- Broken Records Blog

"Pete Sanchez,"Raccoon Maisy"

Pete Sanchez,"Raccoon Maisy" (Self-released)
Left of center Long Island quartet Pete Sanchez brews an intriguing batch of tunes on the unit’s latest disc RACCOON MAISY. This band comprised of two sets of brothers meshes dark interludes and dissonant pseudo psych metal riffs (“WSE II”) with a ready for radio alternative rock slant and a flashy unabashed rock ‘n roll swagger. This troupe’s 10-track affair does just as the refrain from “Delay”, a cut that could pass for the alt rock brother of Type O Negative’s “Black Number One” asks, moving forward with swirls of hip shaking rhythms and bombastic hard rock histrionics meticulously translated and tweaked to capture the attention of those that expect more than the norm (“Stoned”). Boasting a Jello Biafra-esque vocal warble that fits snugly between the band’s System of A Down by way of Our Lady Peace musical approach, Pete Sanchez’s sinewy stylistic switches are well-played, not too complex, and warrant many listens in order to fully comprehend and digest the band’s sea-sick sonic power.
Rating: 4 Stars

- Ear Candy Magazine

"Local Acts Put Emphasis Back On Songwriting"

"Pete Sanchez, 'Walk on the Sun' - They're a band, not a person, and they play atmospheric rock with arrestingly dark chords and a slightly sleazy edge - check out "Weekend," which seems to celebrate the total obliteration of Monday through Friday. At times, Pete Sanchez comes off as downright creepy - and that's a compliment."

- Newsday

"Pete Sanchez: Believe the Hype!"

Pete Sanchez: Believe the Hype! (Article in Feb. '07 Good Times Magazine)

Pete Sanchez: Living With the Hype
By Bill Reese

It's ten o'clock outside a nondescript building in a central Long Island business park on a freezing Tuesday night. Hours ago, this building was abuzz with office workers, fax machines, and ringing telephones. Now, from the front doors of the building, the faint pounding of a snare drum can be heard. It's coming from up on the fourth floor, an area that might one day become a law firm or a marketing agency but for now is the home of Long Island's upstart rockers Pete Sanchez.

In the corner of this concrete slab of empty office space sits four couches, several amps, and the band's drum kit. One could almost mistake the scene for that out of the bohemian musical Rent.

The band, consisting of brothers George and Brian Wolf and brothers Sean and Scott Bruno are taking a break to talk to Good Times, yet another local news outlet that has joined the unlikely hype over this young band.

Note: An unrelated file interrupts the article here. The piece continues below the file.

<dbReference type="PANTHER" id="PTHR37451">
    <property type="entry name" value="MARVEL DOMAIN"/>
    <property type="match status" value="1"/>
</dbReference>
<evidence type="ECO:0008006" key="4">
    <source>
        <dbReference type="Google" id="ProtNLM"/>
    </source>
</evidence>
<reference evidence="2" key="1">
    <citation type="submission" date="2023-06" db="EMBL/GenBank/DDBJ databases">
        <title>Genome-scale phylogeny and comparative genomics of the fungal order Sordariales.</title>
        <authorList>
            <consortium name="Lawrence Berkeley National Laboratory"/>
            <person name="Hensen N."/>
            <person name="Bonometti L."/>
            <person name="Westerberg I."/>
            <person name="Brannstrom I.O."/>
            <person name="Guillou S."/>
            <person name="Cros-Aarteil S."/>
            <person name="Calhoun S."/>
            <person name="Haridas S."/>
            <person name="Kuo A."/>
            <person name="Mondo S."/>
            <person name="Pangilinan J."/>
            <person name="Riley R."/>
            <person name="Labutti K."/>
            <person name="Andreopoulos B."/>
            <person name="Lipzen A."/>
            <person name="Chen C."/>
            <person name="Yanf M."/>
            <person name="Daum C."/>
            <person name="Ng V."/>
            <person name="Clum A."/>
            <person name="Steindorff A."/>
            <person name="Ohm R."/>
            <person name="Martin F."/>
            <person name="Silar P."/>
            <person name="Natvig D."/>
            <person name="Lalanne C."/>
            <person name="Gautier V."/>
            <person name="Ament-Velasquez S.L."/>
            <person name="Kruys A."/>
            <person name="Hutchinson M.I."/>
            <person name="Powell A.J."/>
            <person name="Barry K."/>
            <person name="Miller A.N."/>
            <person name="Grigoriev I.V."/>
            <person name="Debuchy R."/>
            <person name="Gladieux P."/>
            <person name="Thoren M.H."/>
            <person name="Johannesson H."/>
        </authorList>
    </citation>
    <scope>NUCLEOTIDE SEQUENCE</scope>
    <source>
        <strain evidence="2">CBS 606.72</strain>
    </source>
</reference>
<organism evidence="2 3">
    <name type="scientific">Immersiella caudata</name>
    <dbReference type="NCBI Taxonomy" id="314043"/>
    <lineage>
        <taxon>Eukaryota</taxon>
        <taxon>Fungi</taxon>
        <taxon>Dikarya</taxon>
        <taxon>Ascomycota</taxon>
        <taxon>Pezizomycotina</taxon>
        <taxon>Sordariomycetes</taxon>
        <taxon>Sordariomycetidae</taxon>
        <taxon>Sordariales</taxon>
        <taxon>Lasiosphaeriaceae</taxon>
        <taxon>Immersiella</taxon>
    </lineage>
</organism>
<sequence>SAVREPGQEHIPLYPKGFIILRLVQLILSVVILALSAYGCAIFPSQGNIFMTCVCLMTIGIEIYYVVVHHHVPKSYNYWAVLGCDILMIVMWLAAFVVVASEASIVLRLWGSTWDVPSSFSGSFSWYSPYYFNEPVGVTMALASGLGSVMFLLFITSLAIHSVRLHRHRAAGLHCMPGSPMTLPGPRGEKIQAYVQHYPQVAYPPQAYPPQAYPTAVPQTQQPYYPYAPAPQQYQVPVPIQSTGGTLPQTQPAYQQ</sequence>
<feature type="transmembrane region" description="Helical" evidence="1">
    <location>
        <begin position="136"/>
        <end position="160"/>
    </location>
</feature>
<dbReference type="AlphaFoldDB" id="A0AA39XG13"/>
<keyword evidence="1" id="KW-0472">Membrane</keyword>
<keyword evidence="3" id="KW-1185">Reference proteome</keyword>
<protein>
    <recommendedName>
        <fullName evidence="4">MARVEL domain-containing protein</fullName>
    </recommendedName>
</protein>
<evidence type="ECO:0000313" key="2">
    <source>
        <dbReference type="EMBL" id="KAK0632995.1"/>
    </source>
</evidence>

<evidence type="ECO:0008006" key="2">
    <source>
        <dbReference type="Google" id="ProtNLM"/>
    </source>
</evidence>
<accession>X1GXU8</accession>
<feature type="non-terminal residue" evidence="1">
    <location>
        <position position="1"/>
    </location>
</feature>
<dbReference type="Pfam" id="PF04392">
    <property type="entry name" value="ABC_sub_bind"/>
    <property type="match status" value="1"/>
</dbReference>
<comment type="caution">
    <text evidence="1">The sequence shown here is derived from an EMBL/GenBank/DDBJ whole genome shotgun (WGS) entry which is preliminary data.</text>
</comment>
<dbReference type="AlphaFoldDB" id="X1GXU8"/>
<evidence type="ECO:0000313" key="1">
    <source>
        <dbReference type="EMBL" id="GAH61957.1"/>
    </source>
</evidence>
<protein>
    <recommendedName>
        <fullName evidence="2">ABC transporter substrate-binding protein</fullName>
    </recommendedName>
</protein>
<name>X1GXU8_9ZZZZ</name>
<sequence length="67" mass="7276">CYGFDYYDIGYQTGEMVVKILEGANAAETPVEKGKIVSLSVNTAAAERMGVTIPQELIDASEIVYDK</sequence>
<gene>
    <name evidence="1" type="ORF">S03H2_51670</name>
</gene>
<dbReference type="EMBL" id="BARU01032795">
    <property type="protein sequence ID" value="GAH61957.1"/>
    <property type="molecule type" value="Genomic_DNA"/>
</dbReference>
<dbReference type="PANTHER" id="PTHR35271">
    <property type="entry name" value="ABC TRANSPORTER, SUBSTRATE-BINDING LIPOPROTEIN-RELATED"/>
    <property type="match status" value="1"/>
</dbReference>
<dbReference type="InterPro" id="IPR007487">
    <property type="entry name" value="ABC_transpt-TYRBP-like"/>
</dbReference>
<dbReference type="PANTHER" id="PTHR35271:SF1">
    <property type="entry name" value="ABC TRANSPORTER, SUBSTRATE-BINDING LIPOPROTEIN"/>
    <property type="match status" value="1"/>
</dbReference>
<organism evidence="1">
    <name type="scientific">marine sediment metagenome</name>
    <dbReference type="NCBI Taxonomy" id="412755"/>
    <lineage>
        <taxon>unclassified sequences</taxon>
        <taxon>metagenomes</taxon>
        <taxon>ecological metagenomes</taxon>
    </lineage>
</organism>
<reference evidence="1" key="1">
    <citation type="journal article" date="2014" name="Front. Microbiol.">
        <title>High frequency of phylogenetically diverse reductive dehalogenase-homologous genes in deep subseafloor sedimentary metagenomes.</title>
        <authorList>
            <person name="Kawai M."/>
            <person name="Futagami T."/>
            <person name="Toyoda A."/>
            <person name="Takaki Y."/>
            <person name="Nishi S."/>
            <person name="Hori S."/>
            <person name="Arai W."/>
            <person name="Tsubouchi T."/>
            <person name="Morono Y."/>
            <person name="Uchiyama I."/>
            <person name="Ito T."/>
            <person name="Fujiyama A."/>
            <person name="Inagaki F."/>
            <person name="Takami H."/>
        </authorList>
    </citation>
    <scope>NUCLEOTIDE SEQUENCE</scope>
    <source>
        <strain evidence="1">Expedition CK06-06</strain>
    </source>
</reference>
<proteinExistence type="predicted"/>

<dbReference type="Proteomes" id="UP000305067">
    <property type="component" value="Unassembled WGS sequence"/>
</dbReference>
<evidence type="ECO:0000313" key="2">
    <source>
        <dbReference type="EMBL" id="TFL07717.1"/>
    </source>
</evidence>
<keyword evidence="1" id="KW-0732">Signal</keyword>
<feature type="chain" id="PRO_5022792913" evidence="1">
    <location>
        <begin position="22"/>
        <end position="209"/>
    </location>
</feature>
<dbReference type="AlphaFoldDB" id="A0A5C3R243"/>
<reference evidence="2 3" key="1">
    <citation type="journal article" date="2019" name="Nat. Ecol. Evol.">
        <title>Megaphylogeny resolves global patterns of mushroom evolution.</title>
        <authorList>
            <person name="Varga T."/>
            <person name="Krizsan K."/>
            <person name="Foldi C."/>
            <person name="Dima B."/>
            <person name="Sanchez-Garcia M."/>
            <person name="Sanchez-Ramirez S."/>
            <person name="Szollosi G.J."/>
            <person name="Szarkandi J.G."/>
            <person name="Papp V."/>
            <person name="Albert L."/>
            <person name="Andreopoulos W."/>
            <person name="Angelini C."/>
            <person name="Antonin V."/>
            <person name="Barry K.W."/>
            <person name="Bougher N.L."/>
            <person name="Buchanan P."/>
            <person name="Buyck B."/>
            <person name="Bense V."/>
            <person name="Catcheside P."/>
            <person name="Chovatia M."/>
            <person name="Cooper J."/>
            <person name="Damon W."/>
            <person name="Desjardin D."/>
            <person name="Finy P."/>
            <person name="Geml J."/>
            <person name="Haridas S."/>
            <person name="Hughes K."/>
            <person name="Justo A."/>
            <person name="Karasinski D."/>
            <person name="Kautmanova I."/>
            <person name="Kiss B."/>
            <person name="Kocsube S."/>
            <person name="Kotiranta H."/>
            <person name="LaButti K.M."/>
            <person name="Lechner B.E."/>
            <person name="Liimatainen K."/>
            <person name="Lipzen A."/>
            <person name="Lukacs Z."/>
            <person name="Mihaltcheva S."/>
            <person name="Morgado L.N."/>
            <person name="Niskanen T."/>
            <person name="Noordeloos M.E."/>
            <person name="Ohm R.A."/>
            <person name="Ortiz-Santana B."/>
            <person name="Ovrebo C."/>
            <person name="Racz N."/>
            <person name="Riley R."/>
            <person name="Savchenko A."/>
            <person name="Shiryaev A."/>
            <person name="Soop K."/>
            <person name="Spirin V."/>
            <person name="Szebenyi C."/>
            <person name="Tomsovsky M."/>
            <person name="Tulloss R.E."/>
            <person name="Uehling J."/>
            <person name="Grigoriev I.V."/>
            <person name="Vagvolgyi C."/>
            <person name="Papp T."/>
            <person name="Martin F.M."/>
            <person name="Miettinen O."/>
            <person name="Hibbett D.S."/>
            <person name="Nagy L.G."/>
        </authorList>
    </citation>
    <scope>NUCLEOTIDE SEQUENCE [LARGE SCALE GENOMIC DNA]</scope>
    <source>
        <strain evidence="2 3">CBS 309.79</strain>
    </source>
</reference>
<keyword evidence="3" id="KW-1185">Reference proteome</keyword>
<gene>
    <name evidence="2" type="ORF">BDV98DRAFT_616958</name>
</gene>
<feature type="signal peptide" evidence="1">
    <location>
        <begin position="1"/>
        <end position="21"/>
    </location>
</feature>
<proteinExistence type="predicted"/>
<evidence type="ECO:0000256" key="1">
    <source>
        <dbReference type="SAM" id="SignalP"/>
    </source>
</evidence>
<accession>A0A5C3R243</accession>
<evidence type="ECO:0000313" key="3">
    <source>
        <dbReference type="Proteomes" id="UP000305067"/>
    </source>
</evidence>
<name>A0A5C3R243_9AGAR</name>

"We just woke up one morning and we were in Newsday," said guitarist Scott Bruno over the group's first taste of music press. The group's record release show at The Crazy Donkey last month drew their largest audience to date, as well as a few clippings in the local press. Their debut EP Walk on the Sun was reviewed in Good Times' Demolition column in our last edition. The sudden publicity has helped the band gain perspective on their music.

"We took it as constructive criticism," said Scott. "We know when we're fucking up." The guitarist's sentiments were echoed by the other members of the band.

"We're our own harshest critic," said George Wolf, the group's vocalist. "We're still far from where we want to be. The criticism hammers it home so we can attack it right away."

Longtime friends dating back as far as eighth grade, the band mates are still trying to get their careers off the ground, juggling their music with tough work schedules. When asked about the group's goals, George put it quite simply.

"We want to buy our own freedom," said Wolf. "Freedom to quit our jobs and focus on the music. Right now we're just looking for the opportunity to get to play in front of the right people."

Like many bands featured in Long Island Spotlight, George reiterated the all-too-familiar mantra of how tough the music scene is in this area. This was no more evident than at the band's own record release show, where the band had to pay thousands of dollars just for the right to play on a big stage.

"The promoter did nothing to help us," said Wolf. "It's hard to find a good opportunity, and good venues are rare around here. It's also a huge hassle to go to New York City too often."

Over the next few months, the band will begin recording some new material while trying to get the extra exposure they need to be successful. They've entered the "Break Contest" to fight for a spot at this spring's Bamboozle Festival. The group is also planning to create an animated video for "Piano Song." In the meantime, the group will continue to work on their new material in their unusual rehearsal space. "If we didn't have this place, I'd think we'd all go crazy," said George.

Pete Sanchez will be playing for their shot at Bamboozle at The Lions' Den in New York City on March 4, although the group says that another Long Island date may be added in February. To get a complete rundown of the group's dates and to hear some MP3s, log onto or petesanchez.

- Good Times Magazine